Team Play Online--A Conversation with Lee Jones
If you're a frequent reader of poker blogs or forums, you've no doubt seen a lot of conversations about people playing as a team online. In an effort to clear up any confusion about the very clear line between team play and collusion, I reached out to PokerStars Poker Room Manager Lee Jones.
Brad: Lee, I've been reading a lot on poker blogs about team play online. What are you hearing about this?
Lee: Well, Brad, first we have be sure that we're talking about the same thing. If you mean "team play" as in "multiple players with cards exchanging information about those cards, helping each other, or hurting other players", that's cheating. We don't permit it and if we catch people doing it at PokerStars, we take their money and throw them off the site.
Brad: Of course. What I'm talking about is multiple players consulting each other on any given hand.
Lee : Right - and that's a completely different situation. Anybody who has played poker in a "brick and mortar" casino is familiar with the "one player to a hand" rule.
Brad: Right. You're a bit of a table captain on rules like that, I hear.
Lee: Heh. I do have something of a reputation about that. In my earlier days, I was always the first to complain about breaches of poker etiquette. And I'll admit that I still do it on occasion when I'm playing live.
Brad: But online is different.
Lee: Online is, indeed, different. There is simply no way to enforce a "one player to a hand" rule online. So we don't try. I firmly believe that it's bad policy in any organization or enterprise to have a rule you can't enforce. It breeds disdain for all the rules.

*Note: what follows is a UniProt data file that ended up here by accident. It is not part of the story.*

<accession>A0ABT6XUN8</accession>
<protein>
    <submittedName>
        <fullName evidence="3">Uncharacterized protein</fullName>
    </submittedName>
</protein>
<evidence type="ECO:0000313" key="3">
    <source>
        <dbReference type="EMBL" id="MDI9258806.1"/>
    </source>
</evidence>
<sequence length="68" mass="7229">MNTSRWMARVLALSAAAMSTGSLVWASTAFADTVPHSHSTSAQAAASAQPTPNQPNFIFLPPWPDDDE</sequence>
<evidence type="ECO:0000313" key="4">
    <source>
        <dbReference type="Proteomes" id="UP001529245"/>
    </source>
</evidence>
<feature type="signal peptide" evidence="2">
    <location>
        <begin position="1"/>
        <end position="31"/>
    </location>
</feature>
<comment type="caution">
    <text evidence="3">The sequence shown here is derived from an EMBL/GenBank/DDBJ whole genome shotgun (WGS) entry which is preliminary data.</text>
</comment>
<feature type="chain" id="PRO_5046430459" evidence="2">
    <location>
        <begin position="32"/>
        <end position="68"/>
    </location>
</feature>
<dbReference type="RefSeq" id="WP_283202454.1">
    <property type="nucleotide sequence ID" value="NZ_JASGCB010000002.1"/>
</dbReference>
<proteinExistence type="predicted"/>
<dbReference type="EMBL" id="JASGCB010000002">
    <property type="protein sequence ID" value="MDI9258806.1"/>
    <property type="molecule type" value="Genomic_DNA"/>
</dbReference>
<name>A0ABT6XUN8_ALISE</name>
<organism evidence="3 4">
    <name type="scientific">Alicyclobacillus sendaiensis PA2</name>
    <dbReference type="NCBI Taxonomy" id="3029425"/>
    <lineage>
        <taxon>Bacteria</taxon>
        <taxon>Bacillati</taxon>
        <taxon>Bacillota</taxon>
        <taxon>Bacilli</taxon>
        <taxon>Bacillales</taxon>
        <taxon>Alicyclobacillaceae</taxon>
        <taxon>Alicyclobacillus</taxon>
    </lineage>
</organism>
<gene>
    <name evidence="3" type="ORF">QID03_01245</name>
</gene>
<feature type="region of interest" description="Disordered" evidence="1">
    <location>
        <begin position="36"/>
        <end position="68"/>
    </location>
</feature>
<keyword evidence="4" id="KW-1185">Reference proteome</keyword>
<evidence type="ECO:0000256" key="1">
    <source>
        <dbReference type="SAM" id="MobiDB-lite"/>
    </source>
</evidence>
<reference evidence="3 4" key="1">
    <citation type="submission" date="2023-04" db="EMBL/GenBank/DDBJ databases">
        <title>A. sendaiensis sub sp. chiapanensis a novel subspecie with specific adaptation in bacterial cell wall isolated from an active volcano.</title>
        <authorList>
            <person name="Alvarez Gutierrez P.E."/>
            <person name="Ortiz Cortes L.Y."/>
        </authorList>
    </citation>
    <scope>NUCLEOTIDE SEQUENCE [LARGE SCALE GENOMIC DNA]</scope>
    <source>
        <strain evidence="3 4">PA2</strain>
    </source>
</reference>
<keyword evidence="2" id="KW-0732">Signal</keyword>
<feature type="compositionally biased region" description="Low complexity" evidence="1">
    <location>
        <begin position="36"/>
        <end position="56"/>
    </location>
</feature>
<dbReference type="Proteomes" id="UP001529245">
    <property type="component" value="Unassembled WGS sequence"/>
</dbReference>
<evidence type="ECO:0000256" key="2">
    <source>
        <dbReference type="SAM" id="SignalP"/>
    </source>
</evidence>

Brad: At the same time, I know our security guys are ever-alert for any kind of illegal collusion...that is, on the rules that are quite enforceable.
Lee: Exactly. And the key question here is: "How many poker hands are involved?" If three people are discussing *one* poker hand, then we permit it. If three people are discussing two or three poker hands at the same table, then it's collusion and we have a zero-tolerance policy.
Brad: So, say I'm taking my wife to Vegas and I want her to learn how to play a little no fold'em before we go and I stand behind her and help while she plays online?
Lee: Exactly. We permit that. And it's in large part because we have absolutely no way to police it. Unless we start aiming a webcam into your den, and we're just not interested in doing that. However, once you get to Vegas, please remember that she's going to have to play on her own.
Brad: Frankly, Lee, you don't want to see inside my den. And, even more frankly, it'd be better if you taught my wife to play. Thanks a bunch.
Lee: My pleasure Brad - thanks for the time.
So, there you go. And as aside, it really would be better if Lee taught my wife to play. What I didn't tell him is I tried to teach her to ski once and it was me that nearly ended up in the hospital. But that is another story for another day...